Intellect vs. Intelligence

Training the intellect does not result in intelligence. Rather, intelligence comes into being when one acts in perfect harmony, both intellectually and emotionally. There is a vast distinction between intellect and intelligence. Intellect is merely thought functioning independently of emotion. When intellect, irrespective of emotion, is trained in any particular direction, one may have great intellect, but one does not have intelligence, because in intelligence there is the inherent capacity to feel as well as to reason; in intelligence both capacities are equally present, intensely and harmoniously.If you bring your emotions into business, you say, business cannot be well managed or be honest. So you divide your mind into compartments: in one compartment you keep your religious interest, in another your emotions, in a third your business interest which has nothing to do with your intellectual and emotional life. Your business mind treats life merely as a means of getting money in order to live. So this chaotic existence, this division of your life continues. If you really used your intelligence in business, that is, if your emotions and your thought were acting harmoniously, your business might fail. It probably would. And you will probably let it fail when you really feel the absurdity, the cruelty, and the exploitation that is involved in this way of living.Until you really approach all of life with your intelligence, instead of merely with your intellect, no system in the world will save man from the ceaseless toil for bread. – Krishnamurti, The Book of Life

Freeing Intelligence

The very first thing to do, if I may suggest it, is to find out why you are thinking in a certain way, and why you are feeling in a certain manner. Don’t try to alter it, don’t try to analyze your thoughts and your emotions; but become conscious of why you are thinking in a particular groove and from what motive you act. Although you can discover the motive through analysis, although you may find out something through analysis, it will not be real; it will be real only when you are intensely aware at the moment of the functioning of your thought and emotion; then you will see their extraordinary subtlety, their fine delicacy. So long as you have a “must” and a “must not,” in this compulsion you will never discover that swift wandering of thought and emotion. And I am sure you have been brought up in the school of “must” and “must not” and hence you have destroyed thought and feeling. You have been bound and crippled by systems, methods, by your teachers. So leave all those “must” and “must nots.” This does not mean that there shall be licentiousness, but become aware of a mind that is ever saying, “I must,” and “I must not.” Then as a flower blossoms forth of a morning, so intelligence happens, is there, functioning, creating comprehension. – Krishnamurti, The Book of Life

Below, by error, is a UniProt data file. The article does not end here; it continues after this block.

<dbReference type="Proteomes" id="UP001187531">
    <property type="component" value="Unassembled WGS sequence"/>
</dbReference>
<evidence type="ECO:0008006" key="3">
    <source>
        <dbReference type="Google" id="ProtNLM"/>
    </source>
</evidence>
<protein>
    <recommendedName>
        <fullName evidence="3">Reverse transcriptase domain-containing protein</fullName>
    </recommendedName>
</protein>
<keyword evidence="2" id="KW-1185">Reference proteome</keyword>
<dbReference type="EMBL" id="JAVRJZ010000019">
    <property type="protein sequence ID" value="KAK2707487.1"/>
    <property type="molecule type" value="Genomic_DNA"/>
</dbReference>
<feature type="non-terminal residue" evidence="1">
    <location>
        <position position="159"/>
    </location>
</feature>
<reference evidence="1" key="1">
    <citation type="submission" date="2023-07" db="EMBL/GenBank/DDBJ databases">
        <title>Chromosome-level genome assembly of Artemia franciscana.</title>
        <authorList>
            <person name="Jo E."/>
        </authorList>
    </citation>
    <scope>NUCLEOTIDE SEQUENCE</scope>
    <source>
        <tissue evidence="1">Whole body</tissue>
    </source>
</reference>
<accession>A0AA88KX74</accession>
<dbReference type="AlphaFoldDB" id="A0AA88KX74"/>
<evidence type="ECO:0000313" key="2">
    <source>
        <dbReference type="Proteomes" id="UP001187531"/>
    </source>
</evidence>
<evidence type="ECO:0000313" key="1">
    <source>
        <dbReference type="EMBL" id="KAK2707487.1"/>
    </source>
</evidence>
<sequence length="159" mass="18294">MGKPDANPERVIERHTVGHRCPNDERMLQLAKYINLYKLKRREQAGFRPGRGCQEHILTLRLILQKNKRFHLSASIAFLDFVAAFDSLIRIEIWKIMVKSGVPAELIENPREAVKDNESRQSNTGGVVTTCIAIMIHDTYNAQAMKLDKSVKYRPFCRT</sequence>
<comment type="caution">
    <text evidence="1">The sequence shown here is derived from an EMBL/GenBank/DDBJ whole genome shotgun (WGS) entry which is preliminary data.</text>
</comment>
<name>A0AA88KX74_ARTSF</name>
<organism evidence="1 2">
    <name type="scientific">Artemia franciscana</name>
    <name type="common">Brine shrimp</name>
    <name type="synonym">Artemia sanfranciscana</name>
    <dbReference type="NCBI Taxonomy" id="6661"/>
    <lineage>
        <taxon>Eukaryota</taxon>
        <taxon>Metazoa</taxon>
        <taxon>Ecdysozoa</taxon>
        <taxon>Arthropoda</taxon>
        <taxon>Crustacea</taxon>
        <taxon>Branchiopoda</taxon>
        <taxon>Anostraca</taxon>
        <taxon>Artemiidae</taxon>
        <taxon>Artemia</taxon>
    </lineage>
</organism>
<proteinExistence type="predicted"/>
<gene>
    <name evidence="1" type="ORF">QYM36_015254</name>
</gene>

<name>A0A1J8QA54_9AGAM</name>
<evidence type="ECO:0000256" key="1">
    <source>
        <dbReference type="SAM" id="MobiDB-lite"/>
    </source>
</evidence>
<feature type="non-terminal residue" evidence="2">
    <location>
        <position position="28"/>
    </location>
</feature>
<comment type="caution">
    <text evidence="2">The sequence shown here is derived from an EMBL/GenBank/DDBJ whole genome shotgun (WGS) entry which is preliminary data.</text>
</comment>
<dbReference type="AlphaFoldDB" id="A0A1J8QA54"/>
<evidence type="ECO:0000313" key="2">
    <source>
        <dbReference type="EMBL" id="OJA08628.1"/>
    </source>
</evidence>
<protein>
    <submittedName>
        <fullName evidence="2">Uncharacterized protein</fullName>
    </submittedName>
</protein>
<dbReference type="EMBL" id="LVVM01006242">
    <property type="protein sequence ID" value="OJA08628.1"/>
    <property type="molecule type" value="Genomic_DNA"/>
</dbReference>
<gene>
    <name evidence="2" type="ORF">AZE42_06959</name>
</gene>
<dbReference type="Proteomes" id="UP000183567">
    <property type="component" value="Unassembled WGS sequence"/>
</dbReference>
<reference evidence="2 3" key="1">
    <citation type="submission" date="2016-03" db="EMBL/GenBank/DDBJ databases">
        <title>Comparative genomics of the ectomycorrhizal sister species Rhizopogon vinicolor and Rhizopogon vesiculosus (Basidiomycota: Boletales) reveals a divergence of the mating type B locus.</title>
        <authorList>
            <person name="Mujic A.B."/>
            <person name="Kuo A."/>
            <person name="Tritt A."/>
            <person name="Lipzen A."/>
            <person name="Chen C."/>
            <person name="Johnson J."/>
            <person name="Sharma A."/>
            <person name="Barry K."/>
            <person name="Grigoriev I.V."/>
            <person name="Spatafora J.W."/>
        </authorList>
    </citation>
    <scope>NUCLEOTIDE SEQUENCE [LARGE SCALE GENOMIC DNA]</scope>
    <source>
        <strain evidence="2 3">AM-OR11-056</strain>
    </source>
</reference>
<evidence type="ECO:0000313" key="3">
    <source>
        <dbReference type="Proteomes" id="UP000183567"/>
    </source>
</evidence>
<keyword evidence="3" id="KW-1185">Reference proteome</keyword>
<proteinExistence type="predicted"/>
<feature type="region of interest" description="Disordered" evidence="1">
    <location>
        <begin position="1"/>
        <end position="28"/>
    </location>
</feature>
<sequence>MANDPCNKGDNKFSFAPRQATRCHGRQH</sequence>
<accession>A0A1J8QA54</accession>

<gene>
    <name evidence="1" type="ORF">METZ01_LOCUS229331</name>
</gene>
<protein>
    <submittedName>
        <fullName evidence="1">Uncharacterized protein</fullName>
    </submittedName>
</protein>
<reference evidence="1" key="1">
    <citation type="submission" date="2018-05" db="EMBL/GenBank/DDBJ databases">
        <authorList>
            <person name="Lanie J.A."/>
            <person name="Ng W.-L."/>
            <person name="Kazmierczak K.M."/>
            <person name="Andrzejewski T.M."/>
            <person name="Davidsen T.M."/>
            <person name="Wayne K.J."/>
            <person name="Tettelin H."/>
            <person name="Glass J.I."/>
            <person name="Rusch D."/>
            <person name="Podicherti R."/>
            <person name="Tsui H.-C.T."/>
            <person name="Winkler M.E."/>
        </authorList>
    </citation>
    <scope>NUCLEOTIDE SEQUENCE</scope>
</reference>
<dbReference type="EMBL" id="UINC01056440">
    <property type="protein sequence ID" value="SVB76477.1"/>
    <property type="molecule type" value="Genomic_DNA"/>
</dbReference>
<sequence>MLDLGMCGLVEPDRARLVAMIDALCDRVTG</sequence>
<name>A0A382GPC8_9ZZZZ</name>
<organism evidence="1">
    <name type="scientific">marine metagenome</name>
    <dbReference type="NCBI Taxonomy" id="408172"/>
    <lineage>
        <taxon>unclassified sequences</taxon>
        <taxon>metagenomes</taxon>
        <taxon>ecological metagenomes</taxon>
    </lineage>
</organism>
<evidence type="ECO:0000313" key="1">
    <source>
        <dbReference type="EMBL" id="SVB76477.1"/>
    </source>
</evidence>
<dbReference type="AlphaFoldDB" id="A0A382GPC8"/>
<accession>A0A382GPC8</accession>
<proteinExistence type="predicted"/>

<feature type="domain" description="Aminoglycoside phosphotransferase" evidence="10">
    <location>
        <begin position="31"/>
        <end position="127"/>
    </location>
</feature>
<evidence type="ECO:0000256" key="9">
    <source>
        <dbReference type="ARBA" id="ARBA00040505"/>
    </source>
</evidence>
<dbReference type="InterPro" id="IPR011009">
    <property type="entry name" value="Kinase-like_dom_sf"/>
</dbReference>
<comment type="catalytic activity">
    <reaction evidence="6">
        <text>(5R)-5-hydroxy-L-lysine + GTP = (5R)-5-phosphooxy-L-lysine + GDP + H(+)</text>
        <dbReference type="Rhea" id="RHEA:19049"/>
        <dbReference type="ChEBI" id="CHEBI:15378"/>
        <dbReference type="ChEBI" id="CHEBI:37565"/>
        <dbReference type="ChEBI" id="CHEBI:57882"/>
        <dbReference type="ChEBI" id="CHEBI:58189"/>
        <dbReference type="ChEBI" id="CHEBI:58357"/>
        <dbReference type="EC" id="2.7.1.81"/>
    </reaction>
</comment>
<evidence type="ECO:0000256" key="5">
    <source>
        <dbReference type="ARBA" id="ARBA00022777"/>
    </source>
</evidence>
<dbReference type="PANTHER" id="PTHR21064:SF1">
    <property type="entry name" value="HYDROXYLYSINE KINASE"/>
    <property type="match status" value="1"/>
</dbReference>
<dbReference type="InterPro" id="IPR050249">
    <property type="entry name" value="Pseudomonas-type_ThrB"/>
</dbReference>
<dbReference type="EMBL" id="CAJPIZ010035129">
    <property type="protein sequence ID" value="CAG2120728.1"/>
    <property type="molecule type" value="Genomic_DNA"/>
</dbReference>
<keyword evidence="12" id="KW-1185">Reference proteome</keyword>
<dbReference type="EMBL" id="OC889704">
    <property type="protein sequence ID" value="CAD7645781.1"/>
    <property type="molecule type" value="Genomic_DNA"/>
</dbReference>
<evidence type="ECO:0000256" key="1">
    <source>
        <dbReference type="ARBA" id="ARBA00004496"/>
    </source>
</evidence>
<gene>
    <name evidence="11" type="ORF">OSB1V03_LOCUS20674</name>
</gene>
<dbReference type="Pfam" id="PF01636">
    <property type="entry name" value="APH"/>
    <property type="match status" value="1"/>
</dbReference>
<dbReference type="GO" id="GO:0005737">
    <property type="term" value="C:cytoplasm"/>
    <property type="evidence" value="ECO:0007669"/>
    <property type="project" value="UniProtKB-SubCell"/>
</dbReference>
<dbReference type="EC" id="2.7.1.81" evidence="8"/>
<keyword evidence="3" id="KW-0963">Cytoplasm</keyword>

What Role Has Emotion in Life?

How do emotions come into being? Very simple. They come into being through stimuli, through the nerves. You put a pin into me, I jump; you flatter me and I am delighted; you insult me and I don’t like it. Through our senses emotions come into being. And most of us function through our emotion of pleasure; obviously, sir. You like to be recognized as a Hindu. Then you belong to a group, to a community, to a tradition, however old; and you like that, with the Gita, the Upanishads and the old traditions mountain high. And the Muslim likes his and so on. Our emotions have come into being through stimuli, through environment, and so on. It is fairly obvious.What role has emotion in life? Is emotion life? You understand? Is pleasure love? Is desire love? If emotion is love, there is something that changes all the time. Right? Don’t you know all that?So one has to realize that emotions, sentiment, enthusiasm, the feeling of being good, and all that, have nothing whatsoever to do with real affection, compassion. All sentiment, emotions have to do with thought and therefore lead to pleasure and pain. Love has no pain, no sorrow, because it is not the outcome of pleasure or desire. – Krishnamurti, J. Krishnamurti, The Book of Life

Hearing, Thinking, and Meditating

[From the Seven-Line Supplication to Guru Rinpoche, Instructions, Part 2 of 2 by Bardor Tulku Rinpoche. Translated by Lama Yeshe Gyamtso.]

Training in dharma consists of hearing, thinking, and meditating. We start with hearing, and sometimes unfortunately we stop there. When we hear teachings from a lama, we may be very inspired. We may think, “This lama is a great siddha. This dharma is very profound; I’m very fortunate to receive it. This is fantastic.” And then we might just go to sleep and forget about the whole thing.